Boxing: Lewis will return to ring if offer is doubled to $125 million

LONDON (AFP) - Lennox Lewis has said he is prepared to fight one of the Klitschko brothers if they offer him US$100 million (S$125 million) - the biggest purse in boxing history.

It is nearly a decade since British boxer Lewis retired as the undisputed heavyweight champion of the world.

But such is the poor state of the division, the now 48-year-old Lewis said he was offered US$50 million in Moscow at the weekend while attending Wladimir Klitschko's successful defence of his world titles against Alexander Povetkin.

Lewis responded by promising to return to the ring for US$100 million.

The promoters are considering doubling their offer and the Briton told Thursday's Daily Mail: "That is my price tag and it is under discussion. I have told them I can be ready in six months and I am in provisional training."

Were Lewis to beat one of the Klitschkos, who between them hold all major versions of the world heavyweight title and have vowed never to box one another, he would surpass US boxing great George Foreman, who was 48 when he regained the world heavyweight title.

Foreman beat Michael Moorer in 1994 having first been crowned champion in 1973.

Lewis had previously talked of US$50 million being the required amount to make him contemplate a return to boxing.

"I said at the time that it will take US$50 million to get me out of my pyjamas but now I have to consider the value of my legacy of having retired as undisputed champion. That will cost them US$100 million," Lewis also told the Mail.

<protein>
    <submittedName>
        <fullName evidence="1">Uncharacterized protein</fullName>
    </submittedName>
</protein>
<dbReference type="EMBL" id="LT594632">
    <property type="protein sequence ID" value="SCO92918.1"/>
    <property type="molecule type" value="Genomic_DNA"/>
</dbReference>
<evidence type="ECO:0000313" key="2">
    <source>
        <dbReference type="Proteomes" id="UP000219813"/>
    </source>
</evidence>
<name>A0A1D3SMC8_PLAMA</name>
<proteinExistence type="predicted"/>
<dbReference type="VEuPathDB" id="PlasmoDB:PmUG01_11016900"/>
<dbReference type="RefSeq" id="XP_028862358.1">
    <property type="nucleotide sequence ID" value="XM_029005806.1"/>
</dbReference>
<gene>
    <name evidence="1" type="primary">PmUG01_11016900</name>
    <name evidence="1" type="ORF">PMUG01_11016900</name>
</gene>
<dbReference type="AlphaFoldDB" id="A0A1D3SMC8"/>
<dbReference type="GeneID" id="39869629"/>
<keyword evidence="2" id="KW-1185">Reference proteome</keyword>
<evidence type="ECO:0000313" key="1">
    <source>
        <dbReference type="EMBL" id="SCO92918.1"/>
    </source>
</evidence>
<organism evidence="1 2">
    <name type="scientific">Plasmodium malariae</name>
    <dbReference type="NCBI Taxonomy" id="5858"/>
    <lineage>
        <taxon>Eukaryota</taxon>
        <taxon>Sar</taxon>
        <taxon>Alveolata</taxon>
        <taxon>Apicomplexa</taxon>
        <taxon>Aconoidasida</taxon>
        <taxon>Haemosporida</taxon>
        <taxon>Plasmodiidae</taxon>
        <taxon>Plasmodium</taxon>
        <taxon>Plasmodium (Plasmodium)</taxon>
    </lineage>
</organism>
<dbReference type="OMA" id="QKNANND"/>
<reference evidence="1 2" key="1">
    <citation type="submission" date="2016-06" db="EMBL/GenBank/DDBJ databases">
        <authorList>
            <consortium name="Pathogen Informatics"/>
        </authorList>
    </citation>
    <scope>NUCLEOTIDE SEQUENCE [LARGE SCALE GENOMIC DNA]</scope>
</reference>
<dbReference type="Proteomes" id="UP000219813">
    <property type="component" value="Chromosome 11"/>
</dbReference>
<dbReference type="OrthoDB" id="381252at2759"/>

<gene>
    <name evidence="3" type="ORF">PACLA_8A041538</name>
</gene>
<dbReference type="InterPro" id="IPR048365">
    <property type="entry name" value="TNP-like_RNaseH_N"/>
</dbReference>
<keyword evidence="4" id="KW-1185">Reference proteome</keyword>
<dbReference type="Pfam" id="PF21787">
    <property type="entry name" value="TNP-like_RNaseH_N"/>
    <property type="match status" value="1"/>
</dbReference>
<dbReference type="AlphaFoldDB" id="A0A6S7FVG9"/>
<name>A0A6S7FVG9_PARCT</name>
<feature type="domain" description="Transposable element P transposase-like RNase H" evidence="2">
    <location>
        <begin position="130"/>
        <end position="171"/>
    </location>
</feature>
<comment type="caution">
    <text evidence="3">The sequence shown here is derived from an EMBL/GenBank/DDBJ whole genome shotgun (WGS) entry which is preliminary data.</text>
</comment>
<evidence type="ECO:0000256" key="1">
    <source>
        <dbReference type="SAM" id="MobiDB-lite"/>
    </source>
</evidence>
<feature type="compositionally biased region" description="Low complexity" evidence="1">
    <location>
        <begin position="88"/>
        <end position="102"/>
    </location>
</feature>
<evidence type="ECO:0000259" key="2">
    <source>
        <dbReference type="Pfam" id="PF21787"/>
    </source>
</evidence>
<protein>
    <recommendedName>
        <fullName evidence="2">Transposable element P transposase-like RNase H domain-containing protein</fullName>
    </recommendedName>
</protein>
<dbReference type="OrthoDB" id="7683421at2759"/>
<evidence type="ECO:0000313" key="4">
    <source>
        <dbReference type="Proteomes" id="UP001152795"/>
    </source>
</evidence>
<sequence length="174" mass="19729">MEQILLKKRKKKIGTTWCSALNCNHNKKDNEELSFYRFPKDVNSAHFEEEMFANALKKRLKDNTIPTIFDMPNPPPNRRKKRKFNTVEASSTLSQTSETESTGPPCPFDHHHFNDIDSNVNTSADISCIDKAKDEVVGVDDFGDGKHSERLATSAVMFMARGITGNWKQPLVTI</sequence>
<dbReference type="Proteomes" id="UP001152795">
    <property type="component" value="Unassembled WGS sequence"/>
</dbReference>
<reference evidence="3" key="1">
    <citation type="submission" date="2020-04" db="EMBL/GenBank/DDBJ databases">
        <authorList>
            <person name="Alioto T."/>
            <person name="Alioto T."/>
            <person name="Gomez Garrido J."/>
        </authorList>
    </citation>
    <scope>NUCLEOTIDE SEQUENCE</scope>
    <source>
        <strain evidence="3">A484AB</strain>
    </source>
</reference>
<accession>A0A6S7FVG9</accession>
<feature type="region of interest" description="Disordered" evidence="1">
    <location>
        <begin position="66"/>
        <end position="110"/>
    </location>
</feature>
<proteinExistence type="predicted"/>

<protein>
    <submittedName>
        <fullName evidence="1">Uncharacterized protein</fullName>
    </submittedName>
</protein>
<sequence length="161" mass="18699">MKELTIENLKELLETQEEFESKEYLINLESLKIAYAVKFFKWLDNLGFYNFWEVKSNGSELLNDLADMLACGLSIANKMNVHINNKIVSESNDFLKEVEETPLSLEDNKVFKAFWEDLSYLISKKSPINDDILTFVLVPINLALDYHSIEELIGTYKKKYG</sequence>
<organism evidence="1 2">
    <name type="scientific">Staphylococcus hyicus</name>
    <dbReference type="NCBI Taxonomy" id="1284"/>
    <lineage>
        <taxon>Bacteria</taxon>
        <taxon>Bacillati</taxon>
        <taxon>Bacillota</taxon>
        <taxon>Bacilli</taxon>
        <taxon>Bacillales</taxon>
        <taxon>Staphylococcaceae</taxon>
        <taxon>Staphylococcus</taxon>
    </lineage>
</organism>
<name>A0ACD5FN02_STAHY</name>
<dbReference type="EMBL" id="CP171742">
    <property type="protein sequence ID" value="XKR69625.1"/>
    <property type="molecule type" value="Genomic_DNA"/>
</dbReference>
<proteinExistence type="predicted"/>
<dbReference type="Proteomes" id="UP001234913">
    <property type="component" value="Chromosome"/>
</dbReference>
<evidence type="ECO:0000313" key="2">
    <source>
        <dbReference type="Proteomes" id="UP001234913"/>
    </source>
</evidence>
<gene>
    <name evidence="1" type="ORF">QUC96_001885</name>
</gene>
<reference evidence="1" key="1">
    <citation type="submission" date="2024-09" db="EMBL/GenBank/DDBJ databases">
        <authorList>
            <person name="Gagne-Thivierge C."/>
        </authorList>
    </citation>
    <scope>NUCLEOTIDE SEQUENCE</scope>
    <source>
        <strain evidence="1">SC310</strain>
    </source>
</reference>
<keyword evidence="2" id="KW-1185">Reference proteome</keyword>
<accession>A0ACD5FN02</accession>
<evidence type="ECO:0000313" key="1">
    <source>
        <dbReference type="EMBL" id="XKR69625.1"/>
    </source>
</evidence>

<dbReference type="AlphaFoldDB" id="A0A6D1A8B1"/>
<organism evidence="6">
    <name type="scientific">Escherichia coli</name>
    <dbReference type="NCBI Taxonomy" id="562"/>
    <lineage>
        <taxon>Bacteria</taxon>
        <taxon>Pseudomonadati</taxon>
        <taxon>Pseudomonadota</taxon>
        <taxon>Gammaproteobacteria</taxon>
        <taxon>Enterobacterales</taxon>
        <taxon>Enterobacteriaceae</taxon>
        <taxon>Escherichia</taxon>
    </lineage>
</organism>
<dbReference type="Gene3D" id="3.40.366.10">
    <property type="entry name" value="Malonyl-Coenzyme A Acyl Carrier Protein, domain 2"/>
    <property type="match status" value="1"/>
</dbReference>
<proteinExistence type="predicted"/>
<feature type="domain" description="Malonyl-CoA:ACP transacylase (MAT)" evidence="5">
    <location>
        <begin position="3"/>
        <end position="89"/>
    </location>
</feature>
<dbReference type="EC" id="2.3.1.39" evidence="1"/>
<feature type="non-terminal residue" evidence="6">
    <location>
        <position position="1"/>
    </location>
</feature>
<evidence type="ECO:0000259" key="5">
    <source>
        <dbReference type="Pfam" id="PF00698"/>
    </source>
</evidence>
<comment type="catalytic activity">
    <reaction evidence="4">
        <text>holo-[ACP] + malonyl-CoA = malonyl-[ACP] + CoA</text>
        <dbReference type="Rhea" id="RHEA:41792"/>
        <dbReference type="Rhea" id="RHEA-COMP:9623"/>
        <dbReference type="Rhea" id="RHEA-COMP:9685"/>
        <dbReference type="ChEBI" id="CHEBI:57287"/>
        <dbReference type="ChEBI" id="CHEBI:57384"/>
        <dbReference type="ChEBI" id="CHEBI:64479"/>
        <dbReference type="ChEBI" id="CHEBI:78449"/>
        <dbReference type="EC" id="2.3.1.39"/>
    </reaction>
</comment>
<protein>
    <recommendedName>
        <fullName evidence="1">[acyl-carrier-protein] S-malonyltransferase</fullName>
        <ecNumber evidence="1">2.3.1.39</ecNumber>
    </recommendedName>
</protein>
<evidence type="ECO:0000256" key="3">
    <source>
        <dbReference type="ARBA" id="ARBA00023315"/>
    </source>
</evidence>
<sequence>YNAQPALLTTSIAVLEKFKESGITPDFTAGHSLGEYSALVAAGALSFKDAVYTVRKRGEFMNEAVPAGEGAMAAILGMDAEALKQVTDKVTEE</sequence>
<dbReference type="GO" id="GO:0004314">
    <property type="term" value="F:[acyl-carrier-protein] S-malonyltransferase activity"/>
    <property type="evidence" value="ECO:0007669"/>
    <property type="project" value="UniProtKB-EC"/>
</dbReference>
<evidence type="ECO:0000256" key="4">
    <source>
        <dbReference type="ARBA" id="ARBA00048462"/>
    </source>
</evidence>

Lewis beat Vitali Klitschko on cuts in Los Angeles in 2003 and a year later retired without having boxed again.

The older of the Ukrainian brothers, the 42-year-old Vitali, who holds the WBC world title and harbours hopes of becoming President of Ukraine, has long wanted a return bout . Lewis, however, wants to fight Wladimir, 37.

"I beat Vitali so I would like to fight the other brother but we'll see how it works out. I want to bring back the Sweet Science to heavyweight boxing," he said.

Wladimir Klitschko retained his WBA, IBF, WBO and IBO titles with a unanimous points win over Russia's Povetkin in Moscow on Saturday.

He enjoyed an emphatic victory, putting Povetkin on the canvas five times, three times in the seventh round alone.

Lewis, however, was unimpressed.

"In a way this fight confirmed my disappointment with the state of heavyweight boxing right now. The best I could find to challenge Wladimir was a kid who is not fully developed either physically or in terms of experience.

"People paid a lot of money in expectation of a great fight but Povetkin was not properly prepared for the most important fight of his career.

"Wladimir should have gone for the knockout after putting him down four times but I think he missed having (the late) Manny Steward in his corner.

"Manny would have told him what he told me when I fought Vitali - to go in and finish him.

"But having said that he showed great movement, was very light on his feet and was never in danger of losing."

Lewis added he was prepared to put himself through a spartan training regime, having often prepared for big fights in the Poconos hills outside New York.

"I will go back to the mountains and into isolation. With the Russians involved I am thinking of training in Siberia."

Oscar de la Hoya was the highest-paid boxer, amassing US$53 million for his fight against Floyd Mayweather Jr in 2007, which he lost on a split decision. The money consisted of the guaranteed purse plus a percentage of the pay-per-view.

Lewis himself earned US$30 million in 2002, against Mike Tyson, whom he dominated and knocked out in the eighth round.

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